When I was younger, September was the month I loved the most. The leaves were turning different colours and it was time to head back to school. One thing that you could count on as a student was that each fall would being new challenges and new faces. There’s obviously some part of me that still craves that sort of change each year.
It began in August of 2007, when I posted about a career change. After four happy years doing web stuff at a small wine importing agency, I left for what I thought would be greener pastures at a huge professional services company. I craved a bigger fishbowl, I guess, and a bit more coin. As well, I thought that having a job title with “writer” in it meant that I’d be able to write more. But it turned out to be more re-writing than writing, and the office environment left me feeling isolated and bored.
Last August, I moved on to take a “social media” position at Tucows. The field was burgeoning and I felt excited to be stretching myself even further into a marketing role. But when my boss resigned earlier this year, things began to change, for me and for the company. She had created a brand new position for me, and when she left, I wasn’t quite sure where I stood. Worse, I began to realize that not only did I not have a passion for what the company did, I was beginning to lose my passion for the whole “social media” field. I felt a bit dirty, actually. The web culture I’d loved felt like it had been taken over by smooth-talking salespeople, selling their own expertise to a corporate world eager not to be left behind. Even worse, I’d become one of them. My work began to suffer.
I’d never intended to become a marketer, actually. It was different at the wine agency because I actually enjoyed most of the products we sold. But for the past two years, I’ve had a hard time even understanding what my employers did. To me, that meant that even if I was successfully doing my job, that I’d become soulless. Passion is essential to real job success, both for me and for my employers. It was obvious that I was a square peg in a round hole.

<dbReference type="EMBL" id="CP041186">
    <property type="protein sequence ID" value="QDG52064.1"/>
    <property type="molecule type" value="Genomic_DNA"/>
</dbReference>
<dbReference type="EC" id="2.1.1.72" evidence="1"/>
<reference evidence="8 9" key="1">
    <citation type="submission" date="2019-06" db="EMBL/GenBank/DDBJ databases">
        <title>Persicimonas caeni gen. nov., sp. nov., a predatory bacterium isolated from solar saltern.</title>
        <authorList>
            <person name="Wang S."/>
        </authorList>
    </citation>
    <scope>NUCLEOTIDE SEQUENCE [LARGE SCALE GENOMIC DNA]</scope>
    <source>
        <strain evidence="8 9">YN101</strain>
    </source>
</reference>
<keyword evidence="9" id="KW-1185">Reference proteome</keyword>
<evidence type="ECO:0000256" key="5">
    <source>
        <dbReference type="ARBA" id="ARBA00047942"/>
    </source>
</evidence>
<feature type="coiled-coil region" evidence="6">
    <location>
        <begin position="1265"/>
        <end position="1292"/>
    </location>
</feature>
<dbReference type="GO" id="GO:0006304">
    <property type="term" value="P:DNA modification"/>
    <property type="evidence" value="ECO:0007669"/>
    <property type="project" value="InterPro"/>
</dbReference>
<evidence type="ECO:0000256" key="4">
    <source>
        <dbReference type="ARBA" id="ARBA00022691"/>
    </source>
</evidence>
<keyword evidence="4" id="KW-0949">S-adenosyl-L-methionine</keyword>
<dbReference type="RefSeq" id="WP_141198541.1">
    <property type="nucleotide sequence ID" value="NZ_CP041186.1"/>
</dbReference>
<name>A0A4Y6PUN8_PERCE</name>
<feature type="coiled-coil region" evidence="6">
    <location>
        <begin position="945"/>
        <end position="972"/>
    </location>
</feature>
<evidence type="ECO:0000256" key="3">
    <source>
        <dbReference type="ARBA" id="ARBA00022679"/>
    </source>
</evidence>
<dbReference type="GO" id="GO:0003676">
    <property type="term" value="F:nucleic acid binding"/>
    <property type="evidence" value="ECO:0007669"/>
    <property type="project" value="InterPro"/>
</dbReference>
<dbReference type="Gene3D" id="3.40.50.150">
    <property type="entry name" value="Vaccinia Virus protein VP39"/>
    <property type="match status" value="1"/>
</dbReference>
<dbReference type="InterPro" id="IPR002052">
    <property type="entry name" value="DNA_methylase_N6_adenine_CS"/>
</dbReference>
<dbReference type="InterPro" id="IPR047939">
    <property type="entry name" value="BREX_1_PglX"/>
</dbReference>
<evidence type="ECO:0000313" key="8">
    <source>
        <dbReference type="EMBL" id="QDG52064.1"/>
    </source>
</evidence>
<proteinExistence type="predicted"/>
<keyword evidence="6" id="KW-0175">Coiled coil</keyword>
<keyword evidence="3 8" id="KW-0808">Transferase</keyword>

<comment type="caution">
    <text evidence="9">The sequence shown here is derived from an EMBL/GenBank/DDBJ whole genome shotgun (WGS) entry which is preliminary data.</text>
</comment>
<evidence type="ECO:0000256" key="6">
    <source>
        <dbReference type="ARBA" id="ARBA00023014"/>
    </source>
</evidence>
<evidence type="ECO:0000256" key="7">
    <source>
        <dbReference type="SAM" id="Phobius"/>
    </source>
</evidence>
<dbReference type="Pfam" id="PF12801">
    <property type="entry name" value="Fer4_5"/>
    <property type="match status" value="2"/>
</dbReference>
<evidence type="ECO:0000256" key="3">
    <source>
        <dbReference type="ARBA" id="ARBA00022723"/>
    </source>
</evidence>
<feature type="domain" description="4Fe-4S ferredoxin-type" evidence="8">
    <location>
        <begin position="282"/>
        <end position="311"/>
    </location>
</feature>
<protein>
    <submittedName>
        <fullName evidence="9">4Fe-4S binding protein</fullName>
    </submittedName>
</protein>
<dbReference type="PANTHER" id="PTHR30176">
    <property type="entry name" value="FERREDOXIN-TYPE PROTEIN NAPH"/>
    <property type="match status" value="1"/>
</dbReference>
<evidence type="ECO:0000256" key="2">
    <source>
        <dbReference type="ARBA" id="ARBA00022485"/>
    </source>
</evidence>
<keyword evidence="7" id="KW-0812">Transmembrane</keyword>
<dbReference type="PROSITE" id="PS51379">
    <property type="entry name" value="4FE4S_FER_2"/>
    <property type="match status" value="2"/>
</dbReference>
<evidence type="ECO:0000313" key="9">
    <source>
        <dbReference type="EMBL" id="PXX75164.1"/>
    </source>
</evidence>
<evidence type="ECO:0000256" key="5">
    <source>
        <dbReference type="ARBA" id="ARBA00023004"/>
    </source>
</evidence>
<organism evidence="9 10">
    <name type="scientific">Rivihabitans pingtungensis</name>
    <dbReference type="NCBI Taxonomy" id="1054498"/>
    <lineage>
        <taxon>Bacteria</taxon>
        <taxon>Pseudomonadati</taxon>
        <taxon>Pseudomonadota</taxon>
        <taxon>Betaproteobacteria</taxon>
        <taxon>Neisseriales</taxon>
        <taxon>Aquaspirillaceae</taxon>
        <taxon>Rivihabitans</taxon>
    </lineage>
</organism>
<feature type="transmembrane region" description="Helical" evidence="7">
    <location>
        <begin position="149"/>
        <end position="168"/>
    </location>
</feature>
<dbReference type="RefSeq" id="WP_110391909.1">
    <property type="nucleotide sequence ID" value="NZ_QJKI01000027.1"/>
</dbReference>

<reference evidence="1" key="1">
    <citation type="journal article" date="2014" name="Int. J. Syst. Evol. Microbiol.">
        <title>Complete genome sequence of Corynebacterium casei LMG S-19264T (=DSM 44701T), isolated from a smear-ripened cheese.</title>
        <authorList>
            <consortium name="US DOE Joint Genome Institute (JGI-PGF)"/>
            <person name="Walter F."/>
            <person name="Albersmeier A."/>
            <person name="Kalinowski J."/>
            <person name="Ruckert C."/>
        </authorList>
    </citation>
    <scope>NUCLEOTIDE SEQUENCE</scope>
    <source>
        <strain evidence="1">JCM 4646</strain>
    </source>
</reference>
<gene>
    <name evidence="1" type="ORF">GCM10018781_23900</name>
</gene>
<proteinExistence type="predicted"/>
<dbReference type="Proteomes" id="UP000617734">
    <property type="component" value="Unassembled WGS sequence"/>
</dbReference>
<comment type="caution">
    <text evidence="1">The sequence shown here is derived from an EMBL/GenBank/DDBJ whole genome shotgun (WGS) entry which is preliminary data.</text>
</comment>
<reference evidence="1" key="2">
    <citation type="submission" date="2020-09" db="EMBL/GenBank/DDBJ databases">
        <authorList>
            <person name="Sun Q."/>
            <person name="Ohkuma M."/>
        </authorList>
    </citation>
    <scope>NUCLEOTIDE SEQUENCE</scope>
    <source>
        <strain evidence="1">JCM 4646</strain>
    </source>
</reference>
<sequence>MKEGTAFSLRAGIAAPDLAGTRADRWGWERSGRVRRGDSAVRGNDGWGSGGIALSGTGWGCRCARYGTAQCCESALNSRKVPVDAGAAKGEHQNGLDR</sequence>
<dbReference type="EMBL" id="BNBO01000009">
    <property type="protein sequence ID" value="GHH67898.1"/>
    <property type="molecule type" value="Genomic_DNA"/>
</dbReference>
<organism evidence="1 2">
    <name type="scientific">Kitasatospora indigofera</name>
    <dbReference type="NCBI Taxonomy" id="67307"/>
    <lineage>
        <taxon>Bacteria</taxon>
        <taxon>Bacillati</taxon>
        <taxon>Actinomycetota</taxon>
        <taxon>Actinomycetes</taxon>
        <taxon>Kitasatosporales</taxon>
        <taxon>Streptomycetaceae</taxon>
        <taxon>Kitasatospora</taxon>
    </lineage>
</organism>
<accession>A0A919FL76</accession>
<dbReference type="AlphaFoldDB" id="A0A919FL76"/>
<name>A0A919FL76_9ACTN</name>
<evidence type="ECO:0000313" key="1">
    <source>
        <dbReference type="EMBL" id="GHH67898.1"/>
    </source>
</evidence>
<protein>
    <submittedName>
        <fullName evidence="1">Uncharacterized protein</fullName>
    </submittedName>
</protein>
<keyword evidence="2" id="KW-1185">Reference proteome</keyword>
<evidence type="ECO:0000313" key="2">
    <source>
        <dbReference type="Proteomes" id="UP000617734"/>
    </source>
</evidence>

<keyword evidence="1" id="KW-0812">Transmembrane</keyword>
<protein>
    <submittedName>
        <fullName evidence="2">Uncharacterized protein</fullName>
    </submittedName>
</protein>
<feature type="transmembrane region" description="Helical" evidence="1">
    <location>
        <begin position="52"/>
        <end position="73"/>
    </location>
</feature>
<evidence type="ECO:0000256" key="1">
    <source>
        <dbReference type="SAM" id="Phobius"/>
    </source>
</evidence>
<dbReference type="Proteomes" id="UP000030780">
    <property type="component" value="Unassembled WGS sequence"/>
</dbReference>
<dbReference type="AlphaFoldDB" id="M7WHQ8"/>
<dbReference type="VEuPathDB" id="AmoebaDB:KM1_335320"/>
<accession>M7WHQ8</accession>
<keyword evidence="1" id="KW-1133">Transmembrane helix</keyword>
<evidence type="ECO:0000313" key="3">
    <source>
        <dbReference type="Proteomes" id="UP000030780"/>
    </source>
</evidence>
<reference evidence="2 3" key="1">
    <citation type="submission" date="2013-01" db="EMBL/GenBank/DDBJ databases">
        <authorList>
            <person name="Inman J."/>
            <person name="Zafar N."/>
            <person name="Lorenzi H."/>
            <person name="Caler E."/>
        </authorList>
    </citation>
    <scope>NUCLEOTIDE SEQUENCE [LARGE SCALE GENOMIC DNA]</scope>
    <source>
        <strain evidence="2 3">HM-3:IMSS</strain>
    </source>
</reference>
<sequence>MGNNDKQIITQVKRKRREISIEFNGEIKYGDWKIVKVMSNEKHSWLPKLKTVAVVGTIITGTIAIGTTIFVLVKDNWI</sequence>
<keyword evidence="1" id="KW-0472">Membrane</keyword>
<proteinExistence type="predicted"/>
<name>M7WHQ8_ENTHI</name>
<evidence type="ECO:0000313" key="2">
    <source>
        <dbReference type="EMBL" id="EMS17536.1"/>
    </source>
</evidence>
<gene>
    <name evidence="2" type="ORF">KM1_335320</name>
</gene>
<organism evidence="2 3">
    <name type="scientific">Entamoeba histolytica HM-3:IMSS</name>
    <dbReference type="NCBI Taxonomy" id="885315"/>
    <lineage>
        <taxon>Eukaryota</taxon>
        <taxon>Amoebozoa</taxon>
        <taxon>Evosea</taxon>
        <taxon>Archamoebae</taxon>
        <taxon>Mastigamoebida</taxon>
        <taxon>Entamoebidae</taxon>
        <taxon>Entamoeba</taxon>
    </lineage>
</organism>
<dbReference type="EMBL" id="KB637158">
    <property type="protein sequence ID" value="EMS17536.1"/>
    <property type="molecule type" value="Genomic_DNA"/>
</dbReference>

Earlier this summer, my new manager called me into a meeting where someone from HR was present. My performance wasn’t up to standard, I was told. I had to agree. Unfortunately, motivation was never discussed. That sort of honesty isn’t really encouraged in most workplaces. Instead, I was advised to pull up my socks or face dismissal. Unfortunately, passion can’t be manufactured out of thin air, and so on Wednesday morning this week, I was called into another meeting. Eerily, I’d been expecting it. On Tuesday night, I began bringing home photos from my desk. It must have seemed strange to my manager and HR how sanguine I was about the whole thing. But in fact, I’d been planning my exit for months.
I’d contemplated trying to “negotiate” my resignation but was afraid that showing my hand would only convince them to fire me. And I didn’t really want to leave with nothing else to go to. So I’ve been having meetings with people over the past few weeks, talking about possible jobs. Some of the work may be contract, but there are a few full-time possibilities on the horizon. Best of all, I’m not afraid.
I also feel confident that my old colleagues at Tucows will carry on just fine without me. I had my doubts that what I was doing warranted a full-time position at all, and they will have no problem picking up the slack. I wish them and the company nothing but success.
Several months ago now, I took some time for myself and went on “career retreat” to Kingston, about three hours east of Toronto. The last time I did that, in 2003, I discovered that my skills and my passions could be combined, even if it meant having to create a job out of thin air and then sell the need for that job to an employer. It led to my most satisfying period of employment yet, and even though I’m not heading back into the world of wine, my retreat reinforced my belief in my core skills and interests.
What all that means is that, somehow, I’m going to be working in the film business. I’m not exactly sure what that will look like, but it’s pretty obvious that film has been one of my dearest passions over the past 20 years, and if anything helps me achieve “flow,” it’s writing about a film I’ve just seen. I’ve got lots to learn, but I’ve gotten to know a lot of smart and generous people over the past few years, and I’m trusting that some of them will come through. A little help and a lot of hustle should get me back on my feet soon.
Onward and upward!